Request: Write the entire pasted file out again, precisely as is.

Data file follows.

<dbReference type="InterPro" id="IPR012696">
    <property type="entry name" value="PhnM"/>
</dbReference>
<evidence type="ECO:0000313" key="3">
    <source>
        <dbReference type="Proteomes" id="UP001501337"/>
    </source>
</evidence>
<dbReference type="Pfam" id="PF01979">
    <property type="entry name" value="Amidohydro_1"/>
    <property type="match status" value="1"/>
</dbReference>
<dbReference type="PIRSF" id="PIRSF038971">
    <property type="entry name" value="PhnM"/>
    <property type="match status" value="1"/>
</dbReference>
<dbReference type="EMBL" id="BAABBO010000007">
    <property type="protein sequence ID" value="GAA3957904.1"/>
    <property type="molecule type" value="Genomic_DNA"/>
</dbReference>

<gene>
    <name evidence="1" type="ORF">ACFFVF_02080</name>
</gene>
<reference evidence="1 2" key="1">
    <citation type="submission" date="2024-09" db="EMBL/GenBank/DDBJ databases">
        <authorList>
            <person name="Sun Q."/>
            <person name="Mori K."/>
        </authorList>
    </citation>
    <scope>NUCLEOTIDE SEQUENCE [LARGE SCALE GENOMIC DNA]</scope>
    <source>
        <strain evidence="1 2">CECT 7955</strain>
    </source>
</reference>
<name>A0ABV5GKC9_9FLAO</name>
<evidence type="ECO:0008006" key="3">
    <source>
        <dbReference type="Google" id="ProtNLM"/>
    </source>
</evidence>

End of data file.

<dbReference type="InterPro" id="IPR012696">
    <property type="entry name" value="PhnM"/>
</dbReference>
<evidence type="ECO:0000313" key="3">
    <source>
        <dbReference type="Proteomes" id="UP001501337"/>
    </source>
</evidence>
<dbReference type="Pfam" id="PF01979">
    <property type="entry name" value="Amidohydro_1"/>
    <property type="match status" value="1"/>
</dbReference>
<dbReference type="PIRSF" id="PIRSF038971">
    <property type="entry name" value="PhnM"/>
    <property type="match status" value="1"/>
</dbReference>
<dbReference type="EMBL" id="BAABBO010000007">
    <property type="protein sequence ID" value="GAA3957904.1"/>
    <property type="molecule type" value="Genomic_DNA"/>
</dbReference>

<gene>
    <name evidence="1" type="ORF">ACFFVF_02080</name>
</gene>
<reference evidence="1 2" key="1">
    <citation type="submission" date="2024-09" db="EMBL/GenBank/DDBJ databases">
        <authorList>
            <person name="Sun Q."/>
            <person name="Mori K."/>
        </authorList>
    </citation>
    <scope>NUCLEOTIDE SEQUENCE [LARGE SCALE GENOMIC DNA]</scope>
    <source>
        <strain evidence="1 2">CECT 7955</strain>
    </source>
</reference>
<name>A0ABV5GKC9_9FLAO</name>
<evidence type="ECO:0008006" key="3">
    <source>
        <dbReference type="Google" id="ProtNLM"/>
    </source>
</evidence>